Understanding Stress & How to Cope with It
As noted on My Cleveland Clinic, stress is a normal response of the body when a change demanding for an adjustment is taking place. The body can respond to such changes mentally, emotionally, or physically. This is considered to be a normal occurrence in life and it can stem from our body, our thoughts, and our environment. Stress is not just a response to negative changes, but to positive ones as well, for example, childbirth, getting a promotion, getting married, etc.
Unfortunately, as explained on Psychology Today, when stress builds up due to some major life events like losing a loved one or ending a marriage, it will keep on exhausting our inner sources and consequently, we may lose our strength and capacity to cope with it easily. This phase is known as “a breaking point” or stress overload and it can be of physiological and psychological nature. Some of the negative consequences of excessive stress are tiredness, insomnia, frequent headaches, and higher level of stress.
With this in mind, in addition to explaining the major aspects of stress, this article will also present some effective methods that can help people manage chronic stress.
The body defends itself from predators and danger through stress, as explained on Medical News Today. During this process, it supplies the body with chemicals like adrenaline, cortisol, and noradrenaline in order to prepare the system for facing or running away from the threat, which is also known as the “fight or flight mechanism”. The large amount of chemicals leads to elevation in the heart rate, sweating, and higher alertness. The factors that cause this reaction in the body are known as stressors and they can be of different nature. The higher the amount of stressors, the more stress will one go through, as emphasized on Medical News Today.
The Different Types of Stress
According to the APA, there are three distinct types of stress and all of them demand for different levels of coping. Let us look at each of them in detail:
- Acute stress
This is short-term stress and the most common way that stress happens. It is usually triggered by pondering about the pressure from certain upcoming events or demands. To illustrate, this may be an excessive pressure due to an upcoming deadline; this stress usually reduces in strength once the trigger is eliminated or resolved. This type of stress does not damage as it is the case with chronic stress. Some of the most common short-term symptoms are upset stomach, moderate distress, and tension headaches.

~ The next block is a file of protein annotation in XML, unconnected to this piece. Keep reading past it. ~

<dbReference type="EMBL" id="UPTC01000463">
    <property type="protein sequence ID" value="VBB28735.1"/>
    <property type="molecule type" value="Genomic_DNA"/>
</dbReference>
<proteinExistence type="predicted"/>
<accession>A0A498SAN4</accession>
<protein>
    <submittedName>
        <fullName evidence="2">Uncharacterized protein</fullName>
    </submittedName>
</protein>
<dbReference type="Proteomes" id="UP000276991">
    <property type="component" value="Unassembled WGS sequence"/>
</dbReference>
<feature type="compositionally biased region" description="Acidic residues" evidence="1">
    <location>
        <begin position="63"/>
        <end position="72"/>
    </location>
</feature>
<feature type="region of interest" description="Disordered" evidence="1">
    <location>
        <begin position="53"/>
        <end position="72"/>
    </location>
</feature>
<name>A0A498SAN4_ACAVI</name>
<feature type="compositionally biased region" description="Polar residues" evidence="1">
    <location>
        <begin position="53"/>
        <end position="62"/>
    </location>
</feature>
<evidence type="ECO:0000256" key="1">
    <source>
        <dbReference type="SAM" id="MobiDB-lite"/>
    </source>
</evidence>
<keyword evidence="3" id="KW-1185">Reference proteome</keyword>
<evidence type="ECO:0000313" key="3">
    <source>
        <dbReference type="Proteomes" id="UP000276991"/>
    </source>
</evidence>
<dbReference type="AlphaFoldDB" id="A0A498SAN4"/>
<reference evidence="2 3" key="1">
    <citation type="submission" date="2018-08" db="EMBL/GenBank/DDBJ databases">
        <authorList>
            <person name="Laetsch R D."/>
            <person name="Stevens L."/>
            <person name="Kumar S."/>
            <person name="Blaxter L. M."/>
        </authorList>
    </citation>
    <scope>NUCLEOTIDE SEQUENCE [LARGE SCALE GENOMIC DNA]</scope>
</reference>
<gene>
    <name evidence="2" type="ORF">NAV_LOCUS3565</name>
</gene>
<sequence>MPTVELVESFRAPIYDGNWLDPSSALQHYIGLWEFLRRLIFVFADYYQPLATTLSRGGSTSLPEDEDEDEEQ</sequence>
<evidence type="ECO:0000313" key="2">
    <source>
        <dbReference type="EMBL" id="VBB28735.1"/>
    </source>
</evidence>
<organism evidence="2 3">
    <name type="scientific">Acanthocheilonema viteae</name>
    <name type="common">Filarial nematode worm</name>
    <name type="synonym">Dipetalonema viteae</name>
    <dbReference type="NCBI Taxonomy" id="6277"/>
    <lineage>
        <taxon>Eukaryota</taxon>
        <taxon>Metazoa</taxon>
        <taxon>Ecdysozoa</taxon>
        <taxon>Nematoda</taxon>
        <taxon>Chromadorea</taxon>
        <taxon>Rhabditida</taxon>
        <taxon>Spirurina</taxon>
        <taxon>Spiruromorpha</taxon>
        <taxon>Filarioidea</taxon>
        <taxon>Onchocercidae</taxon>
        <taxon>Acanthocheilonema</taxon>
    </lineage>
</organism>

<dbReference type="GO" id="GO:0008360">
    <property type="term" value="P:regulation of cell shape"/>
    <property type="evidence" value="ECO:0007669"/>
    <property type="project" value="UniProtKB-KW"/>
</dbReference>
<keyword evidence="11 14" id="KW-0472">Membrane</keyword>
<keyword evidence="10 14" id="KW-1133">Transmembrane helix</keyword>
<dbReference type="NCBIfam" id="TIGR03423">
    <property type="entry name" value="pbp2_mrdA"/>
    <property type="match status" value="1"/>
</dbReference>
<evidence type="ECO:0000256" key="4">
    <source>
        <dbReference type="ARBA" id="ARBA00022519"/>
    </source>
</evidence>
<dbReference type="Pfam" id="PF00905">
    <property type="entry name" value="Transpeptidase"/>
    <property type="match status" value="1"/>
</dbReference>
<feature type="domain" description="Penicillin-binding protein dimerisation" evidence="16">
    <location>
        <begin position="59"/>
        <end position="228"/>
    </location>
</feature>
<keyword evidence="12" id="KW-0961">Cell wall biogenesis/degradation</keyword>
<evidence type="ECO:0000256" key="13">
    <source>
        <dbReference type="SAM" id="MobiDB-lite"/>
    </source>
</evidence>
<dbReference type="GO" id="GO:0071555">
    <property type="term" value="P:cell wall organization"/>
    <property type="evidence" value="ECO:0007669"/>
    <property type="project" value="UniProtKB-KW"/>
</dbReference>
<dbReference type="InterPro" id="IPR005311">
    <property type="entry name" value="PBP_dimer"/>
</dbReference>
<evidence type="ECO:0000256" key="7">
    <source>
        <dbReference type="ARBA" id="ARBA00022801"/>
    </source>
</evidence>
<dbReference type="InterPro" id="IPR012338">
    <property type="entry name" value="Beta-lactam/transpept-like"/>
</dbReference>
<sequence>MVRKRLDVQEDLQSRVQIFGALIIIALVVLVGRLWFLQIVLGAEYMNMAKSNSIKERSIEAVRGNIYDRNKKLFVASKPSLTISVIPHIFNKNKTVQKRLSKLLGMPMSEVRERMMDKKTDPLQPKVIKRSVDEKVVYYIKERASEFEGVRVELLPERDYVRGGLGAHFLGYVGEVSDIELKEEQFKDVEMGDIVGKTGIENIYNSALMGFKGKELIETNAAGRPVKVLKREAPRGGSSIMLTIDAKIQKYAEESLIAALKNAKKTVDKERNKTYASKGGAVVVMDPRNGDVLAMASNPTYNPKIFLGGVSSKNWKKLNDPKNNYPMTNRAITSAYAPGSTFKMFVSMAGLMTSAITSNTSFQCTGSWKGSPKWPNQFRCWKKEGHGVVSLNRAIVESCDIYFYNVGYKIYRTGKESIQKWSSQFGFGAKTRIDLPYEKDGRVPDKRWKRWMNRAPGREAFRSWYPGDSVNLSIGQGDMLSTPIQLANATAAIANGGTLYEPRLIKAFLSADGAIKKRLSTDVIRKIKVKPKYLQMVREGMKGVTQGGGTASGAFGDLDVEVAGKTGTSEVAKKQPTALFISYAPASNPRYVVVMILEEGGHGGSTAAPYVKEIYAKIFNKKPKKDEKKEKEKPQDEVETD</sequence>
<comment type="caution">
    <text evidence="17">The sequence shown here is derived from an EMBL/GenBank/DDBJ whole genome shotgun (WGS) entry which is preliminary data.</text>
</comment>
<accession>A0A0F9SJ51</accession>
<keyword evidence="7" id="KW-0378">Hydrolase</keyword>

- Episodic acute stress
People who often go through acute stress are known to experience episodic acute stress. The most usual symptoms that this type of stress is manifested through, as pointed out on Medical News Today, are irritability, tension, worry, etc. and it has been associated with medical issues like hypertension and heart illness.
- Chronic stress
This is the severest and most damaging type of stress and it can be caused by numerous factors, including poverty, trauma, poor family relations, or an unhappy marriage. It takes place when the individual no longer sees or looks for a solution. When unaddressed, chronic stress may lead to suicide, violent behavior, as well as strokes and heart attacks.
The most Common Symptoms of Chronic Stress
As noted on My Cleveland Clinic, chronic stress is known to weaken the natural defense mechanisms of the body and it is manifested through the following symptoms:
- Teeth grinding
- Recurrent headaches
- Poor digestion
- Higher or lower appetite
- Tension in the neck, face, or shoulders
- Racing heart
- Cold and sweaty palms
- Gain or loss of weight
- Upset stomach
- Sexual problems
Possible Triggers of Stress
Despite the fact that stress is considered to be a normal occurrence in our lives and though it often serves a purpose, like to increase your motivation to get the wanted promotion at work or to help you run the last couple of miles of a marathon, when it becomes chronic, it usually has an adverse effect on one’s health, job, and overall quality of life, as pointed out on Web Md.